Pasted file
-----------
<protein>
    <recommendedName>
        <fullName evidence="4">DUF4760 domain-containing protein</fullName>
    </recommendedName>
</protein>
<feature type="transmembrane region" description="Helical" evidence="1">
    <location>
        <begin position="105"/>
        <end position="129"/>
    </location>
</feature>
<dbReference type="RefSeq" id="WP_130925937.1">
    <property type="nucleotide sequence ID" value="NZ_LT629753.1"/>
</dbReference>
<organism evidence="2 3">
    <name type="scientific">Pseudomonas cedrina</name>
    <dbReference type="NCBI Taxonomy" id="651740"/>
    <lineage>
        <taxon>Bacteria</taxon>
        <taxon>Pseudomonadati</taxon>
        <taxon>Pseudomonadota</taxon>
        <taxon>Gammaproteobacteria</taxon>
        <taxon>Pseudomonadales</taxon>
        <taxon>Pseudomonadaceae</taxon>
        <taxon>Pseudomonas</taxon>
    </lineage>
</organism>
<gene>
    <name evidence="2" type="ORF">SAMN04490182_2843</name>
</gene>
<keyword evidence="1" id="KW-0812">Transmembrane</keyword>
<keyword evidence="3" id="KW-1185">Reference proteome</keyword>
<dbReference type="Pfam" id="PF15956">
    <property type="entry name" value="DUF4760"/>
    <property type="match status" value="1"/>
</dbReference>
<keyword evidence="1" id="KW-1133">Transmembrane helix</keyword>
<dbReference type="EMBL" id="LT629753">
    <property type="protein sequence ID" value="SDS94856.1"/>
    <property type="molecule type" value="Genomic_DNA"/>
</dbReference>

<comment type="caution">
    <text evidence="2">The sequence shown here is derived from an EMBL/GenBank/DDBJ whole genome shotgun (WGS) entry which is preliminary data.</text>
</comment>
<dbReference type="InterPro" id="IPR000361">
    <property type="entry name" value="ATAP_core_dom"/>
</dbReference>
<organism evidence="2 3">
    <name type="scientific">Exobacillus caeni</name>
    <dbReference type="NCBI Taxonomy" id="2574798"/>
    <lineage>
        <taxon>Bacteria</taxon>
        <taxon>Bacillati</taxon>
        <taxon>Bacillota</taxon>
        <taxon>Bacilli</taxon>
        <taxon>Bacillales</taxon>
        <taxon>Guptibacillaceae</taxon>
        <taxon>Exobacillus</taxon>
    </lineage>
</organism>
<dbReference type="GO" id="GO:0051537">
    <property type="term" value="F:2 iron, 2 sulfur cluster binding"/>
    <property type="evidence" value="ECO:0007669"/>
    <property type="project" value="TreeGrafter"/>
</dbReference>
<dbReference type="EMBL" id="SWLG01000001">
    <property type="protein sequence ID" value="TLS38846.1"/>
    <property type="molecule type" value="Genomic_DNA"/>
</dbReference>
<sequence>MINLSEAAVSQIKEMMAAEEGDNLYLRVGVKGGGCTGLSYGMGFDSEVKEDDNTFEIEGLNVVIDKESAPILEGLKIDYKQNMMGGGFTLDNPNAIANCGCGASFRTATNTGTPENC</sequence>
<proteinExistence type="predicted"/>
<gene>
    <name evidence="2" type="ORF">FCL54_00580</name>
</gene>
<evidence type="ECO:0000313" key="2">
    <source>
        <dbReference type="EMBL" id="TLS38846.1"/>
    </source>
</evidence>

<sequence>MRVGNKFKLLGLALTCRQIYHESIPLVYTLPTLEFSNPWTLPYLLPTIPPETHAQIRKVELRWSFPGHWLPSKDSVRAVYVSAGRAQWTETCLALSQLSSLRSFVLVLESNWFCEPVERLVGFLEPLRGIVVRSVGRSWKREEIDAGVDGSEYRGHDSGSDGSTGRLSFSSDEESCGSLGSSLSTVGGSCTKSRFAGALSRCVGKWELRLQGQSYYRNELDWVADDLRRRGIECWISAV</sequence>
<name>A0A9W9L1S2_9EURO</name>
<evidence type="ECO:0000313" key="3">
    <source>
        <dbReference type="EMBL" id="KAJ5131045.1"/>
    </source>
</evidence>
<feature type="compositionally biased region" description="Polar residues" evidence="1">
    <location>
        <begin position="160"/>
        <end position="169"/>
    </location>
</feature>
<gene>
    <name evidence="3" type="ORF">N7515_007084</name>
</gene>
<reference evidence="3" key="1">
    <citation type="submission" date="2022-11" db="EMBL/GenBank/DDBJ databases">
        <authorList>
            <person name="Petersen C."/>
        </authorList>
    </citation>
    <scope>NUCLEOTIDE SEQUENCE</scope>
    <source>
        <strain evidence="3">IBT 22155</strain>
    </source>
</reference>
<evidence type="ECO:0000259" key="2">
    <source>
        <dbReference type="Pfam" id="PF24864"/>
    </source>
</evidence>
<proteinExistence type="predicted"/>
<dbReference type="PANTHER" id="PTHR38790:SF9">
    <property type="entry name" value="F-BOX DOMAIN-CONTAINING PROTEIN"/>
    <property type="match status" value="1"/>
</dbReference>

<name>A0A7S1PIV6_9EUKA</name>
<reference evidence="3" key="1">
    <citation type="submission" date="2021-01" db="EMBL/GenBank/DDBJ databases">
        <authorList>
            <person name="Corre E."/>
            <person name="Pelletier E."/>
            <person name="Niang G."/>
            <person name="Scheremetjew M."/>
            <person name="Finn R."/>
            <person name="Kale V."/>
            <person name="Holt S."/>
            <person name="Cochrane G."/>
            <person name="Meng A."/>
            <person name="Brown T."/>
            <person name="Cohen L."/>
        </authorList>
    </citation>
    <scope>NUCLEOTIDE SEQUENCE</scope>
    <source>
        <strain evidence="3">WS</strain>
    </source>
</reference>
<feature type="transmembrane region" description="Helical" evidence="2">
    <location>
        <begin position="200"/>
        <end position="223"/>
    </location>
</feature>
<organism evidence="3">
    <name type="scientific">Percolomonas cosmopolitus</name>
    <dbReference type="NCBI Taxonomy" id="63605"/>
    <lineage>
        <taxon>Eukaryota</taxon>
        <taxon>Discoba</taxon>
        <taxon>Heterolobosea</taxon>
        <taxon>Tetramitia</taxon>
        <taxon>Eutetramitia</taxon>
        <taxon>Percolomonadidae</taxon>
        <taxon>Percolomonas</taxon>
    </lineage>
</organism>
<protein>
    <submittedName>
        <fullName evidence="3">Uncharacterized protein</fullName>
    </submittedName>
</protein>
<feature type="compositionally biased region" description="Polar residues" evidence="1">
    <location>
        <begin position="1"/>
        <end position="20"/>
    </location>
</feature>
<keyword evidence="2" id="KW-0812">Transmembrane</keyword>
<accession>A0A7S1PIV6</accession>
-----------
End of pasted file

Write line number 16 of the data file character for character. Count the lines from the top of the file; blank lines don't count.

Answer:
    <name type="scientific">Pseudomonas cedrina</name>